St Ann's Charity Shop
Before St Ann's Charity shop, there used to be a bakery and cafe aptly named the Premier Cafe, which there is more information from an article from Alan Jabez here.
The bakery which originally stood on this site was owned by the Oldhams and August Weinholt took it over in the mid-1900s. August, with his wife Margaret and their five children, lived above the shop.
The bakery was very run down when they moved in and they completely refurbished the ground floor first then sold bread and cakes made in the bakery at the back of the shop. As the business improved, they built a larger bakery on Ashfield Road, which was connected by a corridor to the shop. The shop was very popular and sold a wide variety of bread and confectionery at reasonable prices.
For some years after the War people queued along the pavement on Ashfield Road, waiting to get into the shop and I have been told (sic) that the queue was entertained by Wilfred Pickles on at least one occasion, while they waited their turn. Wilfred Pickles was a very popular radio entertainer who had a show named "Have a Go" and who lived locally.
The Weinholt's had built themselves a house on Ashfield Road and their next venture was to covert their old flat into a stylish restaurant and cafe. An impressive staircase was built at the back of the shop and the customers (which could be as many as 35 at a time) could have lunch or afternoon tea. The lucky diners who were seated in the bay window had an impressive view of the High Street.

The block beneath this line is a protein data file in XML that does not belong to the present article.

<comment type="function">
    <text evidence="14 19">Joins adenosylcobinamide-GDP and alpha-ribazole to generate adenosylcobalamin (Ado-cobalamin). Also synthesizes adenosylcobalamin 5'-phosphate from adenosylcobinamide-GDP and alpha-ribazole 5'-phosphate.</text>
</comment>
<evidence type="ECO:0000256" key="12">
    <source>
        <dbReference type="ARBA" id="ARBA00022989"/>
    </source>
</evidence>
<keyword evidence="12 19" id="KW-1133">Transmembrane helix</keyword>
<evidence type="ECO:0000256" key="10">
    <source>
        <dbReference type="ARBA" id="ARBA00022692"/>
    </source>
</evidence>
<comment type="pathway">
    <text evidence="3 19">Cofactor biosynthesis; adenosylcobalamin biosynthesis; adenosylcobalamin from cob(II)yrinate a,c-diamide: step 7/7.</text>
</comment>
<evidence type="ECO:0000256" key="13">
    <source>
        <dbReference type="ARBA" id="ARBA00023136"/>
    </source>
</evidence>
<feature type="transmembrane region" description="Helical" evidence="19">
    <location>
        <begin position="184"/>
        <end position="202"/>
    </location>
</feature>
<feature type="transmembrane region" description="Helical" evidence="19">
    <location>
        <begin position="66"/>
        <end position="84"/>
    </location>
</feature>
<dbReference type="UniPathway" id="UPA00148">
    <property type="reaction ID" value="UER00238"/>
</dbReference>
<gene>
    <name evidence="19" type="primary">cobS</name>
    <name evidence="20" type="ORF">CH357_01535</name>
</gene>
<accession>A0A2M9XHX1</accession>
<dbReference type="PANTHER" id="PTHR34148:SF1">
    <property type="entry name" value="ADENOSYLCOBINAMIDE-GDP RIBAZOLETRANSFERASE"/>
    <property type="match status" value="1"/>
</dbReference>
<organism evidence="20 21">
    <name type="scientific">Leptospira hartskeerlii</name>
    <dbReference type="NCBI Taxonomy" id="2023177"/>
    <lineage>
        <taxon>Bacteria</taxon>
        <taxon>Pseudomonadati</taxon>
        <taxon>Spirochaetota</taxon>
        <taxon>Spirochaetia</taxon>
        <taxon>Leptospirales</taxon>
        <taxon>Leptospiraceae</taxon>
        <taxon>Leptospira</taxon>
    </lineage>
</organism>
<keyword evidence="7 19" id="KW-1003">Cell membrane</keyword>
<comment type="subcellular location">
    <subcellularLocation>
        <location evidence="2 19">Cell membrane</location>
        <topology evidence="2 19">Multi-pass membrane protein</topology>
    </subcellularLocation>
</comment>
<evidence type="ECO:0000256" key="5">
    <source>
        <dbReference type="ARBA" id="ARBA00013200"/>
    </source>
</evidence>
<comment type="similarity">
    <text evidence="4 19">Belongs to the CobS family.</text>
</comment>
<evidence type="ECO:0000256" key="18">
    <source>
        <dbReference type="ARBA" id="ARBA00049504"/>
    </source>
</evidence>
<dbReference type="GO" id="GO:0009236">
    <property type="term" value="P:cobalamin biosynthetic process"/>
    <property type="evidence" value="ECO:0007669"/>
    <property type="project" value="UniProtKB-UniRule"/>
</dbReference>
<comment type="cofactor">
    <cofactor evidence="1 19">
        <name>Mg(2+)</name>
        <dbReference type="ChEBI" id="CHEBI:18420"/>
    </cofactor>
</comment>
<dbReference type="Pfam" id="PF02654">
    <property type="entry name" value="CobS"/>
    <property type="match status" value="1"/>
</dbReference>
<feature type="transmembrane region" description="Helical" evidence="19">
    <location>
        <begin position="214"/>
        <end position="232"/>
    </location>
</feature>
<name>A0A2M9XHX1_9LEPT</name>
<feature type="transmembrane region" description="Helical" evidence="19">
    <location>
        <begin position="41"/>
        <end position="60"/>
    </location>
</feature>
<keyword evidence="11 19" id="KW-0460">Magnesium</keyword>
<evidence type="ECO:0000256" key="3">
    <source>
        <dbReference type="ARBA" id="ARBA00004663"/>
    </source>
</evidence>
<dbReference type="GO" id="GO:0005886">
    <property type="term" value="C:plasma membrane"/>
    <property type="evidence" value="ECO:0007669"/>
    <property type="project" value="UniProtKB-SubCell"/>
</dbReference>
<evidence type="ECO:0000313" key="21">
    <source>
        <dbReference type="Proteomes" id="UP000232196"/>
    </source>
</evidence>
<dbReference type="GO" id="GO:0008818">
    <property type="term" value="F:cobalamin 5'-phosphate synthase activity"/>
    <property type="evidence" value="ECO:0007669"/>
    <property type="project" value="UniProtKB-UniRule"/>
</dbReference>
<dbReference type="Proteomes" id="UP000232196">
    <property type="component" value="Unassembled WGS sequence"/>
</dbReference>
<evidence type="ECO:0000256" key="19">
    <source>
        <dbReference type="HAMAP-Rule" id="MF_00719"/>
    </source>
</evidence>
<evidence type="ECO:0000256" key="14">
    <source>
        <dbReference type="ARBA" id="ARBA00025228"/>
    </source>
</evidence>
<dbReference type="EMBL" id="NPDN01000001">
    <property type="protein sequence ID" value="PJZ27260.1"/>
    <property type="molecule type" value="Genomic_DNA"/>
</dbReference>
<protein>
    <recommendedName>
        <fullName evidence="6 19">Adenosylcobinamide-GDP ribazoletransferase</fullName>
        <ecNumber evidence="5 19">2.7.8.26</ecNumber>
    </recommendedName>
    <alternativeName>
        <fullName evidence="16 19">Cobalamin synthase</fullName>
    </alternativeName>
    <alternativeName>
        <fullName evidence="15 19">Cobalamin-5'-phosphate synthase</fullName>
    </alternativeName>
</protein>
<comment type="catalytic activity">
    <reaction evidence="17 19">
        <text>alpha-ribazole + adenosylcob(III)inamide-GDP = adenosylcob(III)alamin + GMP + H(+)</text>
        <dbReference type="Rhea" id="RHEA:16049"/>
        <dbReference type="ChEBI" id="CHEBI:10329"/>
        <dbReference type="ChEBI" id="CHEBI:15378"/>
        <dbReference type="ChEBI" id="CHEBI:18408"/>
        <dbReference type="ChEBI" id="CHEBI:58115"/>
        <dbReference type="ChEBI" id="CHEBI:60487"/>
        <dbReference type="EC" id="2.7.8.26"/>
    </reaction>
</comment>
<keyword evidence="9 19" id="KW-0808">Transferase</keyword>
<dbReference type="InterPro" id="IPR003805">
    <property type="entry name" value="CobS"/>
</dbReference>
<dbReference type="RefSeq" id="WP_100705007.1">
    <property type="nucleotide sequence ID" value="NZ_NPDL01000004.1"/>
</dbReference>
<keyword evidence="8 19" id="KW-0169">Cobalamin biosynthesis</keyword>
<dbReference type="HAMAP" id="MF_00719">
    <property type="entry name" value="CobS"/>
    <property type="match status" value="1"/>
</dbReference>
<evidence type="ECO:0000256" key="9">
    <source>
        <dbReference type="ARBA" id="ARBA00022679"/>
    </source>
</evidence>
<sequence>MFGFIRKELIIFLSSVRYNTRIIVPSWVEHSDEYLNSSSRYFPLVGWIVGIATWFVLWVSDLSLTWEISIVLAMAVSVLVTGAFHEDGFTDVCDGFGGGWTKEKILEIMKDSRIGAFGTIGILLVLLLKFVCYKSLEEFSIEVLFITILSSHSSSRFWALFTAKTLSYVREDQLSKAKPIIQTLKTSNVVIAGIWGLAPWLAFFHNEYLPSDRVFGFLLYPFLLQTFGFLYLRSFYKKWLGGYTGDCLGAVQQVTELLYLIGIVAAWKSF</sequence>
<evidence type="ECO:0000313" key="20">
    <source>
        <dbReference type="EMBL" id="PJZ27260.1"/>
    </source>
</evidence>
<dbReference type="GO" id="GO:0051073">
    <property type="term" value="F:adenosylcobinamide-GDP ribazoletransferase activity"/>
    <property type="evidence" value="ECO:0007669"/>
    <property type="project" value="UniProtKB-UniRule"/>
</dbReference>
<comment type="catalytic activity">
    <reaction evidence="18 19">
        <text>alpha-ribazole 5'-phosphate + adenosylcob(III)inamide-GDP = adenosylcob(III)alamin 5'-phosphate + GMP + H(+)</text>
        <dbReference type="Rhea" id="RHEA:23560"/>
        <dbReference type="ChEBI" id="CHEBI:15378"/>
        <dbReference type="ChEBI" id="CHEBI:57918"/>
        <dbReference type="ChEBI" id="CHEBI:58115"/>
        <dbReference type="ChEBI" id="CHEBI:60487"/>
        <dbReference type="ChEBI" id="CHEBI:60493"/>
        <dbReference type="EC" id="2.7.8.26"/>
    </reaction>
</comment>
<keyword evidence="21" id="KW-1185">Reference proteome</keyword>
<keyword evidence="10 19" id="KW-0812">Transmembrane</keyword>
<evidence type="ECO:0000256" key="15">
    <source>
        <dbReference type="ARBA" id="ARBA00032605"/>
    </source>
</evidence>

The service in the restaurant was exceptional with good quality china and silver bearing the name 'Premier Cafe'. The uniformed waitresses were always immaculate.
The 1930s saw the cafe used for wedding receptions and one of their promotional ideas for the cafe was a short film (which apparently still exists).
The cafe closed down in the early 1960s but the shop was still run by one of the sons as a delicatessen and wine shop but the name Premier Cafe was lost as he called it 'Michael Weinholt'.
The shop is now the St Ann's Hospice Charity shop but many of the Art Deco decorative details can still be seen, including mirror tiles, clocks, signs and the magnificent staircase. The front room upstairs with the bay window where the main cafe was, is now the bridal area of the shop. You can have a tour of the premises on some Saturdays by arrangement but just walking past you can admire the etched design at the top of the front windows of the shop.
***Continue ahead, passing the George and Dragon on the right with Cheadle Green across the road on the left and Ockleston Memorial in its new home on the Green opposite Haw Bank House.
This was move from the entrance of Queens Gardens where it has stood from the mid-1960s.